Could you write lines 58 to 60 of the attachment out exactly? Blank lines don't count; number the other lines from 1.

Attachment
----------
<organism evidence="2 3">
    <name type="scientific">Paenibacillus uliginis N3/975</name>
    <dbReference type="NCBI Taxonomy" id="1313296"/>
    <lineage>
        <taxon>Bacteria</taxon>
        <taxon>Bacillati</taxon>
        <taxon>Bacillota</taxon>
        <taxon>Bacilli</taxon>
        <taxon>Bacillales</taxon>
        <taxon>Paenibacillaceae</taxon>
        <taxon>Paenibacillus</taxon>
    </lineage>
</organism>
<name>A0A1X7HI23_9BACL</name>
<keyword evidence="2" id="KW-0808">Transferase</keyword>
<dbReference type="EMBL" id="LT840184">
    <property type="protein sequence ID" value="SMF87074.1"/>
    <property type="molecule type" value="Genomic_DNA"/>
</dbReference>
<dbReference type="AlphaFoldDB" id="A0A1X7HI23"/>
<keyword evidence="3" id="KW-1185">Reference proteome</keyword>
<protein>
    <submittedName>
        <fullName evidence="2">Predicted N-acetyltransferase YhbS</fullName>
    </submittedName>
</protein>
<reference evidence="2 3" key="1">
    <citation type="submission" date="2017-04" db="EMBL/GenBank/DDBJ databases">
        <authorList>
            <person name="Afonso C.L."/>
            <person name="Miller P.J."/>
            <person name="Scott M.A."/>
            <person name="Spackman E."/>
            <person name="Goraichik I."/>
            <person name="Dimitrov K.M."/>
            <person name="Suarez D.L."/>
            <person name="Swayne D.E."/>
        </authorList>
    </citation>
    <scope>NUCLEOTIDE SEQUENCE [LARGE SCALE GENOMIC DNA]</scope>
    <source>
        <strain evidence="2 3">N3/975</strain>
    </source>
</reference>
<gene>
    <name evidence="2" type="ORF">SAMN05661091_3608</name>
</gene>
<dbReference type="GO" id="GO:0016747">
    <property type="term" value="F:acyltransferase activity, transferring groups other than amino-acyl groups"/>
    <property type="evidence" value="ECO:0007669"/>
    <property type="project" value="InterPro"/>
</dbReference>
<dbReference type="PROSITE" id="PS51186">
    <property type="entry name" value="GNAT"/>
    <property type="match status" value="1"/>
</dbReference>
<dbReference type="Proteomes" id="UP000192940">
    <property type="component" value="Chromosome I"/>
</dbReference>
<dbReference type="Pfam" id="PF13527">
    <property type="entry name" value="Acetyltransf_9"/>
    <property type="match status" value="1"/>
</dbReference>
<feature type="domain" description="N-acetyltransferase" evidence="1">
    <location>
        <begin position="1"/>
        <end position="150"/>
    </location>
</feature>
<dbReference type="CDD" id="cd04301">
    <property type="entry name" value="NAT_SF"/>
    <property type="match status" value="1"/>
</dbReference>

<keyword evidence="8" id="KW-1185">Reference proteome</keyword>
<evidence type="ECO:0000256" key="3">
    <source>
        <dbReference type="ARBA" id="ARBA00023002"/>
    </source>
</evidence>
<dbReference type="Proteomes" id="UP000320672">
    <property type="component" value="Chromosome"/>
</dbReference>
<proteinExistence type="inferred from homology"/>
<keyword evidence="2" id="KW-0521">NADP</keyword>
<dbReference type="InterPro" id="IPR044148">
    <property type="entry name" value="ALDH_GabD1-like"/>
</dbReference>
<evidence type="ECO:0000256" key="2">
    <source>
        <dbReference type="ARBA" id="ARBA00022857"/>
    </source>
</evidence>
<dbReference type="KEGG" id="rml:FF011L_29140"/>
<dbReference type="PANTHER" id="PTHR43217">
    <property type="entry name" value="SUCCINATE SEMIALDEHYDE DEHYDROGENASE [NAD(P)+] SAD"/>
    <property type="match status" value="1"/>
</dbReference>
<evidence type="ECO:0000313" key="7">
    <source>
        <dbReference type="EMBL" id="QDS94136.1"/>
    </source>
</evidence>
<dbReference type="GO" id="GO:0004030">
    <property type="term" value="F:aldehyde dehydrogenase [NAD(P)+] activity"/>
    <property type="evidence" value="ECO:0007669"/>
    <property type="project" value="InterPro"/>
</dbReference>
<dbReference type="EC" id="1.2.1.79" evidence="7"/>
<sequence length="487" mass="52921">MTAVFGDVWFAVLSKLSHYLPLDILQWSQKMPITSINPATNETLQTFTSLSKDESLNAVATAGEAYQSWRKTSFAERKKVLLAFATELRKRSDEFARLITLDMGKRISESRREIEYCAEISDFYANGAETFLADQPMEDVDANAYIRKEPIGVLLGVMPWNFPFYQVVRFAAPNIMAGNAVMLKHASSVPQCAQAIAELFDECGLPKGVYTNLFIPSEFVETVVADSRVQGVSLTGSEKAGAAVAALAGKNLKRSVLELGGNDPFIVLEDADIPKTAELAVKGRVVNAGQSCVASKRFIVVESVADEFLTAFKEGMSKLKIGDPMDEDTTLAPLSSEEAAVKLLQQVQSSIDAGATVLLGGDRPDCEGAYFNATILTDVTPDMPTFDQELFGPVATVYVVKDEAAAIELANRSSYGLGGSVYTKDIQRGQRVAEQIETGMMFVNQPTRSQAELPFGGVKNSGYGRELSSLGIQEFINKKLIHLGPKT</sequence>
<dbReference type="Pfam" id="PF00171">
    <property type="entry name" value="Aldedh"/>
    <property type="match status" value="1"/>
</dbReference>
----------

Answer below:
    <property type="component" value="Chromosome I"/>
</dbReference>
<dbReference type="Pfam" id="PF13527">